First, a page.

originally published on heroesofthestorm.com/esports (Korean)
Following a fairly entertaining final week of the regular season, HGC Korea moves on to the postseason action fans have long been waiting for. The regional meta is very much uncharted at present; a variety of unconventional picks and compositions have seen success over the last few weeks. Upsets at the lower rungs of the stepladder would not be too surprising, seeing how even veteran commentators and players are not yet sure of how to best interpret the current patch.
GG (6th / 5W-9L / 23-33)
Most analysts had predicted GG to finish sixth in the regular season, which turned out to be true. A large part of GG’s unimpressive placing was due to their over-reliance on their frontline of Park “Hooligan” Jong-hoon and Moon “Good” Sung-hyun; the two are capable of carrying entire games when the stars align, but their performances deviate severely from week to week, an undesirable trait in a double round-robin. This could, however, work to their advantage in the Playoff format, as one miraculous weekend run is all that is needed to make it to Jonkoping.
Something GG will have worked on over the short buildup to the postseason are their relatively narrow and predictable hero pools. Song “WooJae” Woo-jae may co-lead the region in number of heroes played (17), but the team as a whole does suffer from not being able to fully abuse certain heroes in the meta, such as Arthas, Auriel, and Nazeebo.
On the flip side, it should be noted that GG have shown decent speed in picking up newly released heroes, and is also the only team in Korea that plays certain ones – most notably Leoric – properly. There is a good chance GG will come up with an effective off-meta take on this patch’s still developing meta.
GG’s first match will take place against MVP Miracle on Friday: the two are dead even in the head-to-head at 5-5, and the showdown is expected to be close. A determined Hooligan, vowing to try their best, boldly revealed that GG was thinking about utilizing unorthodox compositions.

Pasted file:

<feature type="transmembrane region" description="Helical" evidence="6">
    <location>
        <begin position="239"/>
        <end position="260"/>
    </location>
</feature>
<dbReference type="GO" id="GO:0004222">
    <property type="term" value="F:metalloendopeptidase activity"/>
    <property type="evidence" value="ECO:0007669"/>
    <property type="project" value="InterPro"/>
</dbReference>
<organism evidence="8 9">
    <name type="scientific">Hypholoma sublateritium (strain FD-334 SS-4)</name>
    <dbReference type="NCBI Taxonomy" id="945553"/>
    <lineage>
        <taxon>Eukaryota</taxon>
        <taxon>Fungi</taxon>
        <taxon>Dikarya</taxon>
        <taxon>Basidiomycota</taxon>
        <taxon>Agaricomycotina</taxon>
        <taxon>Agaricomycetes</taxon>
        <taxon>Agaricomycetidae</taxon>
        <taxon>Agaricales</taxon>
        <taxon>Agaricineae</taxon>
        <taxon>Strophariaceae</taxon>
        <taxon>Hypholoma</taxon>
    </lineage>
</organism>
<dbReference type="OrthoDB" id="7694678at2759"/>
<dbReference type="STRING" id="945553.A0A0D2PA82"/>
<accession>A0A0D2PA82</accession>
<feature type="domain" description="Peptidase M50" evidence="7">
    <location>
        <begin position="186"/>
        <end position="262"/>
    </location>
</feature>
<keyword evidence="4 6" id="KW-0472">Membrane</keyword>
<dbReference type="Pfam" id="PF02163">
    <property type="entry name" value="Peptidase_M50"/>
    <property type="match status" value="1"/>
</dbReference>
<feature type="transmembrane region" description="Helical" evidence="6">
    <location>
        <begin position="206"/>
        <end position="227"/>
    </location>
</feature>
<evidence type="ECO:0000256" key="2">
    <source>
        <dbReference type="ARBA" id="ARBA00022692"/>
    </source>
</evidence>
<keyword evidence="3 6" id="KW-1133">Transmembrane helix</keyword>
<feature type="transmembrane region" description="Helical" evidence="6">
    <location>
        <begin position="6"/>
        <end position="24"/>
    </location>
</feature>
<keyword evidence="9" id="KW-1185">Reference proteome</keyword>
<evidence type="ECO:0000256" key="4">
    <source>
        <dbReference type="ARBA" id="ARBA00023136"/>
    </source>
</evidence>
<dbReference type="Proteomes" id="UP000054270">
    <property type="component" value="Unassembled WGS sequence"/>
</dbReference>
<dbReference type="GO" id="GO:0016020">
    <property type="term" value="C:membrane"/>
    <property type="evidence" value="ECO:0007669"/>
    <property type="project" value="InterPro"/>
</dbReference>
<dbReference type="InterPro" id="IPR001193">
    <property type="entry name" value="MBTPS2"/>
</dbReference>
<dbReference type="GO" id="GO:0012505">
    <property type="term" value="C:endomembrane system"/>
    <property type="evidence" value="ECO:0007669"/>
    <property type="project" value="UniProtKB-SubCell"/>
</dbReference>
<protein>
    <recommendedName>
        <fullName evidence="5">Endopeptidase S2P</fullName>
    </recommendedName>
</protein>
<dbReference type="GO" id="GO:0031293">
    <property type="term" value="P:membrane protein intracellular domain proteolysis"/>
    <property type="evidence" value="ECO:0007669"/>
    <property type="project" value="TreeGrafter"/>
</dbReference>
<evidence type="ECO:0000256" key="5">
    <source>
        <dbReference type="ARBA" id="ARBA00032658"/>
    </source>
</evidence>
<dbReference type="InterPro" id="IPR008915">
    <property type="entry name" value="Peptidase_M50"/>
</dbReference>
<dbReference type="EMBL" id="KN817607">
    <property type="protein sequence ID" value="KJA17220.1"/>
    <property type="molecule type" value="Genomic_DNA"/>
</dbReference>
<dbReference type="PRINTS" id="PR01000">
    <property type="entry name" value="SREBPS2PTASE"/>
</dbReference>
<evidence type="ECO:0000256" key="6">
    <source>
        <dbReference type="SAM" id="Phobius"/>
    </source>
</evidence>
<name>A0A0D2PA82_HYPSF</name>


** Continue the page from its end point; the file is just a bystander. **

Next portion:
MVP Miracle (5th / 6W-8L / 28-32)
Many were confused as to why Kang “Ttsst” Oon-sung and Im “Reset” Jin-woo were transferred to MVP Black over the offseason, as MVP Miracle had been doing very well with Reset as their main playmaker. The sheer name value of their replacements, however – former world champions Lee “HongCono” Dae-hyeong and Park “Dami” Ju-dalm – was massive enough to squelch concerns.
Unfortunately, the new MVP Miracle turned out to be a dumpster fire. The aggressive approach of the ex-Tempest frontline proved to be virtually incompatible with the remaining three members’ more risk-averse style, a problem that in hindsight should have been foreseen and prepared for. Less individually talented teams would trample over the disarrayed superstars, week after week, via better teamwork.
Come Round 2, however, the team managed to start turning their fortunes around. The lack of synergy, while still observable, became less and less jarring; the meta slowly shifted back into a range favorable for Dami; and HongCono’s form started to rise, at once linearly but then exponentially. While Miracle’s regular season ended with a 1-3 loss against L5, it was made clear throughout the match that the team had finally found firm ground.
MVP Miracle reportedly has been putting in insane practice hours over the last few weeks. When asked about his mindset going into the Playoffs, HongCono spoke not of victory but only of effort. Soon the fruits of their labor will be on display.
Tempest (4th / 8W-6L / 31-24)
Tempest’s shocking loss to last-place Raven on the final day of the regular season, combined with their less shocking but also unexpected fall to Mighty in the week prior, knocked them down to fourth place right before the Playoffs. While most still expect the Eastern Clash participants to at least make it to the finals against MVP Black, their recent form in the league is definitely a cause for concern.
Many fans point to rookie melee flex player Jang “Modernlife” Jin-hak’s narrow and static hero pool as the root of Tempest’s problems, but such analysis is only half true and painfully surficial. There is a fair bit of nuance to the squad’s strengths and weaknesses, and the key to understanding the subtleties lies in examining how exactly shotcaller Yoon “Sign” Ji-hoon’s style of play juxtaposes with his teammates’.